30 Jun How IBM’s Watson Can Improve Your Business
Hostworks’ Chief Technology Officer and keen nephologist Greg Koen talks about a few ways that IBM’s Watson can revolutionise your business with cognitive computing.
Cognitive computing is one of the most important (but not broadly understood) new technologies in computing today. The term describes the use of computers to understand information in a similar way to how a human brain does – through ‘cognition’, or thinking. Of course, computers do not actually think – they model the way that humans think by using massive processing power to simulate the processes of human thought, which is why IBM’s Watson is so unique. Computers don’t get tired, bored or distracted by stray thoughts so they remain focussed in a way that humans rarely can.
What is Watson?
Currently the world leader in cognitive computing, IBM describes Watson (named after the company’s founder Thomas J. Watson) as, “a technology platform that uses natural language processing and machine learning to reveal insights from large amounts of unstructured data.”
The key here is “unstructured data” – text and images and the many forms of digital information that are not contained in the neat tables of spreadsheets and databases. Most of the world’s information – all this big data floating around – is unstructured and traditional computing has focussed on building and analysing only structured data.
Basically, there’s a whole lot of information out there that is not actually being understood (and capitalised on). However, cognitive computing systems like Watson are changing this.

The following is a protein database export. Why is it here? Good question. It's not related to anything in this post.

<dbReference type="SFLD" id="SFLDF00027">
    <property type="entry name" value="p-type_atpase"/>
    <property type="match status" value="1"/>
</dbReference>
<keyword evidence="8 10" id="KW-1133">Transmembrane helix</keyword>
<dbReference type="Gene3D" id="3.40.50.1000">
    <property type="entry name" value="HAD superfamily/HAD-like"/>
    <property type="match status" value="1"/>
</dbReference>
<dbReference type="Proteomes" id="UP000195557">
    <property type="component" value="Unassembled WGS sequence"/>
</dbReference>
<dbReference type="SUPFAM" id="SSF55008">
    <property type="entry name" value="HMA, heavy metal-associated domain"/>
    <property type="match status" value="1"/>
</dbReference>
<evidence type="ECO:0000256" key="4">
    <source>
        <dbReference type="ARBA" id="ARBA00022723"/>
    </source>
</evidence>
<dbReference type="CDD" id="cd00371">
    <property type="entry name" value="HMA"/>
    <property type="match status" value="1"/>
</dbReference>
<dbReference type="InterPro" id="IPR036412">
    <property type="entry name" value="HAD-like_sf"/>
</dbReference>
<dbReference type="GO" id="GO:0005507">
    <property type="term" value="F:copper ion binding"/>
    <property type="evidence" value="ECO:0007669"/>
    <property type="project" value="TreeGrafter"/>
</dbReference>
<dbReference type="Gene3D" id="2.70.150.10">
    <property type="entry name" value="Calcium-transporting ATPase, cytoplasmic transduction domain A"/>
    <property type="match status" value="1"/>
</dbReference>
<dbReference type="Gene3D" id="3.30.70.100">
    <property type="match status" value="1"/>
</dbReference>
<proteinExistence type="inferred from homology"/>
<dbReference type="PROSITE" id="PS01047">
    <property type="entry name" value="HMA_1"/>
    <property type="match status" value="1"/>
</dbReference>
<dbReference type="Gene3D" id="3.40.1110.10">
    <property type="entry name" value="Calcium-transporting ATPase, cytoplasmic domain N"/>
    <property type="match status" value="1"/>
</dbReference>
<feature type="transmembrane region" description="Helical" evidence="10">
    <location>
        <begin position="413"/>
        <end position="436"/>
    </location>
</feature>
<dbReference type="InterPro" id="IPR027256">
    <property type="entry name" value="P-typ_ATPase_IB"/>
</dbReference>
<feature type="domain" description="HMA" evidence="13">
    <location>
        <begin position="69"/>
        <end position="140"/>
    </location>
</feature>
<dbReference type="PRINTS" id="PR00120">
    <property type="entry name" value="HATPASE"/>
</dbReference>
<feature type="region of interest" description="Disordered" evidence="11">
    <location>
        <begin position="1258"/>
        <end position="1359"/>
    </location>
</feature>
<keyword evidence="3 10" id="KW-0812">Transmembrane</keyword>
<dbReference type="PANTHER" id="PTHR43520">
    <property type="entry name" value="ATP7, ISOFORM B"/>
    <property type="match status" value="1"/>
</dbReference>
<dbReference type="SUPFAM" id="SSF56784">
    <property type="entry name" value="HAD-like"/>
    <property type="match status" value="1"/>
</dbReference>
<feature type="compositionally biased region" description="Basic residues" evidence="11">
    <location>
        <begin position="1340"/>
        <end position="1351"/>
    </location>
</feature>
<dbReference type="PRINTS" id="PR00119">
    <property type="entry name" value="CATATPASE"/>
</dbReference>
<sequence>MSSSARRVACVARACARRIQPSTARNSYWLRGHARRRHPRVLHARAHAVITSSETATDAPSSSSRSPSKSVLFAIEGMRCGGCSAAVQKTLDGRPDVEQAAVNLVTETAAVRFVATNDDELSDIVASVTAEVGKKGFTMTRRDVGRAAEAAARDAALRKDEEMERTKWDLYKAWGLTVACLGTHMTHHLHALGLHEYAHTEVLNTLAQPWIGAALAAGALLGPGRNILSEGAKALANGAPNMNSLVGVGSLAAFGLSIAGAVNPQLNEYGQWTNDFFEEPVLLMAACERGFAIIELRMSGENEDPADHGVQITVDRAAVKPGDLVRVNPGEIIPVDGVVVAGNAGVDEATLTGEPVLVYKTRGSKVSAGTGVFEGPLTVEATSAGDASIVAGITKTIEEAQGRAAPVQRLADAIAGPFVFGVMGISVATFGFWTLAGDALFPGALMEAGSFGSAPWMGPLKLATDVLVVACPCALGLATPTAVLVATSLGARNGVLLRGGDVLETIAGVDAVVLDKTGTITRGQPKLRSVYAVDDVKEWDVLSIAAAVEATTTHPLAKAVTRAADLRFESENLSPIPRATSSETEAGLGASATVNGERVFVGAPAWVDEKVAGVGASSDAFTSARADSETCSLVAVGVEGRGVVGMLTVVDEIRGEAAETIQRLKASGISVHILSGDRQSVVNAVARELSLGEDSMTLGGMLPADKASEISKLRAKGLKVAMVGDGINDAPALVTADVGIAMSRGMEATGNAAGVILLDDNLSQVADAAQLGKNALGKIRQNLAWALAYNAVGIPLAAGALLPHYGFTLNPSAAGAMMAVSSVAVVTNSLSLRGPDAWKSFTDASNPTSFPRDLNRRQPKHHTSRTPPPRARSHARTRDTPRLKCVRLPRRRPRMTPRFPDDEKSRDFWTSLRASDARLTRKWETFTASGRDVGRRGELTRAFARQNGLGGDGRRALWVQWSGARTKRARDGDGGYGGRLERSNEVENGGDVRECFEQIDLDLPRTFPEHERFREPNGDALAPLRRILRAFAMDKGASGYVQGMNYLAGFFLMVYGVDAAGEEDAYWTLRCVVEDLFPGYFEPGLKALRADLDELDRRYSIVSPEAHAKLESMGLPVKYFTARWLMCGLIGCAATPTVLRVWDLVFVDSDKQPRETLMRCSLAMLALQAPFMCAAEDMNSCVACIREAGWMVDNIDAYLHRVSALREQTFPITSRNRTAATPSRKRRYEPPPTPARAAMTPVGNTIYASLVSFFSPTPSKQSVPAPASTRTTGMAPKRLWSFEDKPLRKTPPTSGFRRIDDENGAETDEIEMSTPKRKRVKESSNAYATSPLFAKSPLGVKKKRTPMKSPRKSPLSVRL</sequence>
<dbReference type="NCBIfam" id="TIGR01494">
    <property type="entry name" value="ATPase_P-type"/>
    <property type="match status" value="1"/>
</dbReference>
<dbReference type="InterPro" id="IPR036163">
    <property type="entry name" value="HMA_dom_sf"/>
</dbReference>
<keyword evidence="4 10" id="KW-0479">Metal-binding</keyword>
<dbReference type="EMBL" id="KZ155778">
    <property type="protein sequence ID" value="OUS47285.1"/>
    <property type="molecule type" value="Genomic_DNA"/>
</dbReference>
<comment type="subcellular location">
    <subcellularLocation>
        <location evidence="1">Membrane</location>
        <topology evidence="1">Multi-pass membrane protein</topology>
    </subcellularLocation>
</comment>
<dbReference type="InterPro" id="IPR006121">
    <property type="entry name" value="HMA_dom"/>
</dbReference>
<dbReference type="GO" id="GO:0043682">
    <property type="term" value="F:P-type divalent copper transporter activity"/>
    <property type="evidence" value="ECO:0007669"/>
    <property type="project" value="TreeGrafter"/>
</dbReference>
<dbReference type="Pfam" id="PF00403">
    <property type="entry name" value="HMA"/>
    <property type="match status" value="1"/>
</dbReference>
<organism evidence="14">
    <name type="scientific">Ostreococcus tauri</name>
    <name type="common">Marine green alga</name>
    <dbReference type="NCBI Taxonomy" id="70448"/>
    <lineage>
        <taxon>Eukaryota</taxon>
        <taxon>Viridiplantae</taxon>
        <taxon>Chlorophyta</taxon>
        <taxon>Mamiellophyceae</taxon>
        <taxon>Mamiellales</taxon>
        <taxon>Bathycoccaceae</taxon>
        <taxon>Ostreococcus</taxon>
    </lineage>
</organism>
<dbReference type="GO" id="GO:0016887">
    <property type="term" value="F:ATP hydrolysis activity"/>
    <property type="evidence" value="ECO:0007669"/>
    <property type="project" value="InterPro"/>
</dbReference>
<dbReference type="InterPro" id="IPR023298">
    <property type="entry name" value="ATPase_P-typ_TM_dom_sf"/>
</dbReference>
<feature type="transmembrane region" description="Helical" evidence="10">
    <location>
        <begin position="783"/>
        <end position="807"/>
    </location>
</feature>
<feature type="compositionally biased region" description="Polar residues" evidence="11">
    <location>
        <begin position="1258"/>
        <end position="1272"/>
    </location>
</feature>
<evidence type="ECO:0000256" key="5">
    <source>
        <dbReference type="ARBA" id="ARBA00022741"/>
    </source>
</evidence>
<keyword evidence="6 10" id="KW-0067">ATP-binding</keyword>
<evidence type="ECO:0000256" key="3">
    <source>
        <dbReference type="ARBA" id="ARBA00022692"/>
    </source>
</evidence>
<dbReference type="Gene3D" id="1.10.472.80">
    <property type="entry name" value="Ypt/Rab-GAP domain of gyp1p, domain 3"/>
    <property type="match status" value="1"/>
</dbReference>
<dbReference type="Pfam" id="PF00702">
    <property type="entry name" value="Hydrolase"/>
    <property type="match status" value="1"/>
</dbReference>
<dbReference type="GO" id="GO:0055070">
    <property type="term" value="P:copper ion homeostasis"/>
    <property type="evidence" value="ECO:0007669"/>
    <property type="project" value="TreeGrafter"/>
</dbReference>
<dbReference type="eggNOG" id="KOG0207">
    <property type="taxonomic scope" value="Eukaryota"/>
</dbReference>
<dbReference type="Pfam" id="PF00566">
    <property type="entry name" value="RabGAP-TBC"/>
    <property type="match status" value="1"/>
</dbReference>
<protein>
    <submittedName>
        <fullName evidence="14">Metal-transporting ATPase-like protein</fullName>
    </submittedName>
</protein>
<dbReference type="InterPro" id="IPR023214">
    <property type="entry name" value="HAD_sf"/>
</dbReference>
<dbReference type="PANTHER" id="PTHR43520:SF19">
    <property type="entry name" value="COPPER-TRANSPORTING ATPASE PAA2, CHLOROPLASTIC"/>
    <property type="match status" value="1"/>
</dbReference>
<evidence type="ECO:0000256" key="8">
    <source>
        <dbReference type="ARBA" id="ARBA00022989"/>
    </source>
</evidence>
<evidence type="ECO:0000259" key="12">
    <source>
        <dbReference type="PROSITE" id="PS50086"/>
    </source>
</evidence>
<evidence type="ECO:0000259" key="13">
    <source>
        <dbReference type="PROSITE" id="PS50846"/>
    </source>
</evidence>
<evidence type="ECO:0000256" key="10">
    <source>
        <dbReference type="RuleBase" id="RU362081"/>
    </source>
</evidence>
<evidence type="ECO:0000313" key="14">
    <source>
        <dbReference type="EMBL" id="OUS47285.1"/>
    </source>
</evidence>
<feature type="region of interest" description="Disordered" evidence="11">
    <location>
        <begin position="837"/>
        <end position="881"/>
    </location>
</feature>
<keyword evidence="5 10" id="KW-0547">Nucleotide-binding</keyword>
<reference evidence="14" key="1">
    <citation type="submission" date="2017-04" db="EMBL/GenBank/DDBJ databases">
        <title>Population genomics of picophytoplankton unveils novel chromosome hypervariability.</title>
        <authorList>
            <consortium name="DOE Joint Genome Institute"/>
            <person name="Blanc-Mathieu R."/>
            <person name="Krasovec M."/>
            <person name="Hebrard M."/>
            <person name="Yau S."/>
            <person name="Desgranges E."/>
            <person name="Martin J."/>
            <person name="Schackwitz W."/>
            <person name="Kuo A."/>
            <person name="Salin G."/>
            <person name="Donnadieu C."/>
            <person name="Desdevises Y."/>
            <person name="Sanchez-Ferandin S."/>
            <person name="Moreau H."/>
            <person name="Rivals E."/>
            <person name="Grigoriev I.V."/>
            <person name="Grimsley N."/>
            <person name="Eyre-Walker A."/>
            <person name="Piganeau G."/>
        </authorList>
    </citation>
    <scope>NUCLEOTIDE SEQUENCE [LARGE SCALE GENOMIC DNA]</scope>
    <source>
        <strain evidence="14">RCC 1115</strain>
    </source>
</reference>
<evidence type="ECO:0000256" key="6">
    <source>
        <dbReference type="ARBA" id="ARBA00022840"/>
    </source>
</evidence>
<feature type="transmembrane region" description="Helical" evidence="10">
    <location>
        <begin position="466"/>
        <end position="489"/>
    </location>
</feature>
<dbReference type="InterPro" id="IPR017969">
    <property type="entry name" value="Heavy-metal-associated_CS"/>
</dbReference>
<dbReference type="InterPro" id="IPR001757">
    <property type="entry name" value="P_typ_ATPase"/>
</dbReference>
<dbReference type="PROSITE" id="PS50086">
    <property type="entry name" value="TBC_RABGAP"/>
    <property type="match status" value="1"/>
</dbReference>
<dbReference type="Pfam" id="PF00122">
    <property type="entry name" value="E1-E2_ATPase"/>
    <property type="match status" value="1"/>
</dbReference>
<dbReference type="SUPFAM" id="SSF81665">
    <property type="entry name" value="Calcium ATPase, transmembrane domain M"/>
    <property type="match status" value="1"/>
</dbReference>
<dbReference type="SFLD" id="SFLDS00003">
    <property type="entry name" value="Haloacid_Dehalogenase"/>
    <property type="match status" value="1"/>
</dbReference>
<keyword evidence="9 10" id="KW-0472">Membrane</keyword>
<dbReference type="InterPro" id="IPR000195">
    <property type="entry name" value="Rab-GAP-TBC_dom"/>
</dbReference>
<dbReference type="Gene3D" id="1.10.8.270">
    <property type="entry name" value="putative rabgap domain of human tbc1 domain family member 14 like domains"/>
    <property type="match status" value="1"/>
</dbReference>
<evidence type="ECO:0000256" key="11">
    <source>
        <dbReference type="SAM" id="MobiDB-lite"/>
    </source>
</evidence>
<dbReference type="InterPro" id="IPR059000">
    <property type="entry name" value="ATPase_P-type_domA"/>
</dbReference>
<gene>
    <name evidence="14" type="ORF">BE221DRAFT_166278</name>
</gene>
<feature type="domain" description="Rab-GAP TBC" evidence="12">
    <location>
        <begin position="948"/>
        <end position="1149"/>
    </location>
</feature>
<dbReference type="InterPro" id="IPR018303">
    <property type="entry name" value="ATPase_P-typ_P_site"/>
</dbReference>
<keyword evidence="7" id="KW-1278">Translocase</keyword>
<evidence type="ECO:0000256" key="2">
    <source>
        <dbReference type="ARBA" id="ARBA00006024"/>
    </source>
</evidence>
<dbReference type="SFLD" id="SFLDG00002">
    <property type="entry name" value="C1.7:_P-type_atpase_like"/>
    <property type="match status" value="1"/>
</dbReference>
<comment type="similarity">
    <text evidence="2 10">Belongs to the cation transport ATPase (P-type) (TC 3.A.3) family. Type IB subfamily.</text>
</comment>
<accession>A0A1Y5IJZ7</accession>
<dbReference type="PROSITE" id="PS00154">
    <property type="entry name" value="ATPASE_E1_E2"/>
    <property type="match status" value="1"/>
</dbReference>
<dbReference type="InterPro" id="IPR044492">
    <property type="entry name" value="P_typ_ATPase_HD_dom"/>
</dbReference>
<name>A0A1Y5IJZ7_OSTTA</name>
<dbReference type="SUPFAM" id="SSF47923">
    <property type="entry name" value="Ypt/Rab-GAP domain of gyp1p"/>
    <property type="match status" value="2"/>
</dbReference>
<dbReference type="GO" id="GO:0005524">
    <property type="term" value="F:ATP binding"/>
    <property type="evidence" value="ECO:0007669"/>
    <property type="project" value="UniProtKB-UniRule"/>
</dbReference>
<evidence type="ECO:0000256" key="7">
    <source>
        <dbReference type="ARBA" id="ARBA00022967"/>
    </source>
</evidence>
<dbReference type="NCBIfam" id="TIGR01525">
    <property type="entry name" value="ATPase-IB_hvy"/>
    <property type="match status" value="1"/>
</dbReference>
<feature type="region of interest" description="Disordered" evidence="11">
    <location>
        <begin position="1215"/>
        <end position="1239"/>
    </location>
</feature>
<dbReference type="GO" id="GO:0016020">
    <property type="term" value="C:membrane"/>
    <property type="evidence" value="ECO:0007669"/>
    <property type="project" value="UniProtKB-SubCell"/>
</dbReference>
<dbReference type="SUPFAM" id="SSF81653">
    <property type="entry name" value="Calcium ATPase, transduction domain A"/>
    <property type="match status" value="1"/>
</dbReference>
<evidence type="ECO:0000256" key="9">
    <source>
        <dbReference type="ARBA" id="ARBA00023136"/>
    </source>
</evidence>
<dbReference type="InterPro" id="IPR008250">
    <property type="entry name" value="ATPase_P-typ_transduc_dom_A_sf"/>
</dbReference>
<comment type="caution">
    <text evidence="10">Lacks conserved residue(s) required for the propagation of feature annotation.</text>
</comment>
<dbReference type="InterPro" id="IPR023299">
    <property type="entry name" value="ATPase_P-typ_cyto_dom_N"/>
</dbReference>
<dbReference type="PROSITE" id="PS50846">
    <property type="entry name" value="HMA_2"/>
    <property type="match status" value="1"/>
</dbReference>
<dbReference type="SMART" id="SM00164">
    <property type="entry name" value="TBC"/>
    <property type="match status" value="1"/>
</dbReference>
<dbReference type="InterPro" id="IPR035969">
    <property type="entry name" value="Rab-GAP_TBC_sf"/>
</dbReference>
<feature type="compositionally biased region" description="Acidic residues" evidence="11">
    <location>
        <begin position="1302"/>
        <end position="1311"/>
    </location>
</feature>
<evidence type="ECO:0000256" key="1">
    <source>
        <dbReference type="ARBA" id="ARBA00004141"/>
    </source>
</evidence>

The power of Watson in today’s context
To understand how it works and the sorts of applications made possible by the technology, consider a system recently built by Hostworks utilising the power of Watson.
One of the ways we supported the Tour Down Under race was how we used Watson to analyse the unstructured text on social media websites of people engaging with and talking about the event. We could easily see which topics were trending, comments at different stages of the race, riders and sponsors. We could even analyse what people were saying about the tour villag and feed that back to the organisers so the best could be made of the facilities.
We also did a ‘sentiment analysis’ of keywords and topics from social media well before, during and after the event. Using Watson, we were able to do a deep analysis of what was being said about the sponsors, the event and competitors and used that to help them fine tune their messaging almost instantaneously.
Another recent example was when we were dealing with a membership based organisation that was planning to do a major survey of its members to help target its services more effectively. By using Watson to analyse social media, we found they had totally missed two of the biggest issues that their members were most concerned about.
We’ve also harnessed the power of Watson internally to help us better relate to our customers and business partners. It helps us see what people are saying – and not saying – about us and the people we do business with.
It’s no longer just about hashtags
Hashtags are still a common way to encourage a following and keep track of what is being said about a particular topic or event. With an incredibly powerful tool like IBM’s Watson, businesses can also scrape text from websites, blogs and virtually any form of content and do very detailed content analysis of virtually any topic. Any type of freeform text can be analysed – the applications of which are only limited by your imagination.
Cognitive computing may still be relatively new to the market but think about what it might do for your business.
Contact us to discuss how Hostworks can help your business to unlock the power of insight through analytics.
Hostworks Chief Technology Officer Greg Koen has over three-decades of industry experience. From high transaction banking systems to critical broadcast solutions.